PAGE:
Published: Sun, June 16, 2019
Sci-tech | By Patricia Wade

SpaceX Completes Launch and Ground Landing on SoCal Coast

SpaceX Completes Launch and Ground Landing on SoCal Coast

The mission will send three Canadian satellites into orbit, where they will remain about 400 miles up in order to observe Canadian land and waters.

USA private space company SpaceX plans to launch Canada's RADARSAT Constellation Mission from the Vandenberg Air Force Base in California on Wednesday morning, according to a news release of SpaceX. You can watch it live right here; the broadcast will start about 15 minutes before takeoff. Meterologists warned that there were going to be periods of intense fog during the launch window.

The RADARSAT constellation, built by Maxar Technologies' MDA, is the third in Canada's sequence of Earth observation satellites. The booster will be refurbished for yet another launch, just as it was after March's mission. That should be worth watching, since it's a relatively new endeavor for SpaceX. According to the Hawthorne, California headquartered company, CX has landed a first stage booster 14 times prayer this mission and also have successfully recovered Falcon 9 first stages from 26 machines at sea during the companies autonomous spaceport Drone ships.

Adani's Carmichael coal mine receives final environmental approval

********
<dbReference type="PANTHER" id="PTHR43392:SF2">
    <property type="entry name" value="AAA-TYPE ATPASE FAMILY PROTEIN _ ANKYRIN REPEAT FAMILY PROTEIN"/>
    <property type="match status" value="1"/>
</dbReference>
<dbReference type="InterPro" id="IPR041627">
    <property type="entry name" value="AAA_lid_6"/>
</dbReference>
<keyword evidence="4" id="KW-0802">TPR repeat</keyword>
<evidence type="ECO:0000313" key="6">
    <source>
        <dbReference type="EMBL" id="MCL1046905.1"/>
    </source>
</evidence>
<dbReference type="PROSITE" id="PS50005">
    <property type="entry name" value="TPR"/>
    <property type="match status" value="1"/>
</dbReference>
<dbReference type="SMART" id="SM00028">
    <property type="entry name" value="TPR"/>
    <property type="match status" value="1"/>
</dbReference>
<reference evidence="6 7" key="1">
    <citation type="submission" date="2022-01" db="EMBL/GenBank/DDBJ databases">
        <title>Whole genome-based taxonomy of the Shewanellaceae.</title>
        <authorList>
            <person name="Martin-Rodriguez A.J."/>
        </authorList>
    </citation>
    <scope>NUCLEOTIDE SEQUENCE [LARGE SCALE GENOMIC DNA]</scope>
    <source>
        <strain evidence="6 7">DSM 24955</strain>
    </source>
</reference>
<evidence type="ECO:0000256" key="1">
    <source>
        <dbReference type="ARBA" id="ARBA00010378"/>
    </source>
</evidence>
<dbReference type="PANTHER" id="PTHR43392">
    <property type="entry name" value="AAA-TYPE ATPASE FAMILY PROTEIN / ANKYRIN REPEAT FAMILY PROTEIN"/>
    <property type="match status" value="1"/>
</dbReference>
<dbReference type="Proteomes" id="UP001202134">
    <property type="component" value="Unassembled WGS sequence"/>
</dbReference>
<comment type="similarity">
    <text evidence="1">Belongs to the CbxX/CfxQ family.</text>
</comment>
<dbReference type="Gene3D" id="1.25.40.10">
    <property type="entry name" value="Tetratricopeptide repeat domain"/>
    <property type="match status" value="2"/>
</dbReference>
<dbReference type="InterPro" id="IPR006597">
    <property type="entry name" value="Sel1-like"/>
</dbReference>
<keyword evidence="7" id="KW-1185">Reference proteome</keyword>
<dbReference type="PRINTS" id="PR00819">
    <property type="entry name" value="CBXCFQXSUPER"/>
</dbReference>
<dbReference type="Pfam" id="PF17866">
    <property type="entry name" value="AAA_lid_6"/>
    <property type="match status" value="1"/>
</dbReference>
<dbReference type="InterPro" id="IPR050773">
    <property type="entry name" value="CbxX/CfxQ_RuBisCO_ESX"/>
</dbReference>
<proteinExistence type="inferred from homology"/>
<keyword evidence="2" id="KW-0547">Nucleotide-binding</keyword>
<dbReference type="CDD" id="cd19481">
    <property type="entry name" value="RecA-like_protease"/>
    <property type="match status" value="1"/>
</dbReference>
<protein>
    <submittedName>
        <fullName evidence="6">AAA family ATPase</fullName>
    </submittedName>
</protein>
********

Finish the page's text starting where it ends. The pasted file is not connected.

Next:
Adani will now be able to begin preliminary work, such as land-clearing and road access development at its mine site. This is needed to identify any potential contribution from other aquifers and strengthen the GDEMP.


Previous launches at Vandenberg have created impressive light shows over the Southland, particularly those done in evening hours. If it can't make that, there will be a backup window on June 13th at the same time of day. They have the capacity to capture an image of a given location on about 90 per cent of the world's surface, but they will be primarily used to keep tabs on Canadian territory for the federal government.

Data pulled from the satellites will be used for a variety of information, including monitoring climate change, ice melt and maritime surveillance to help the country's defense force, according to the agency's website. These satellites will also improve our ability to monitor vessel activity in Canada's marine protected areas - helping to conserve and protect marine species and their habitats.

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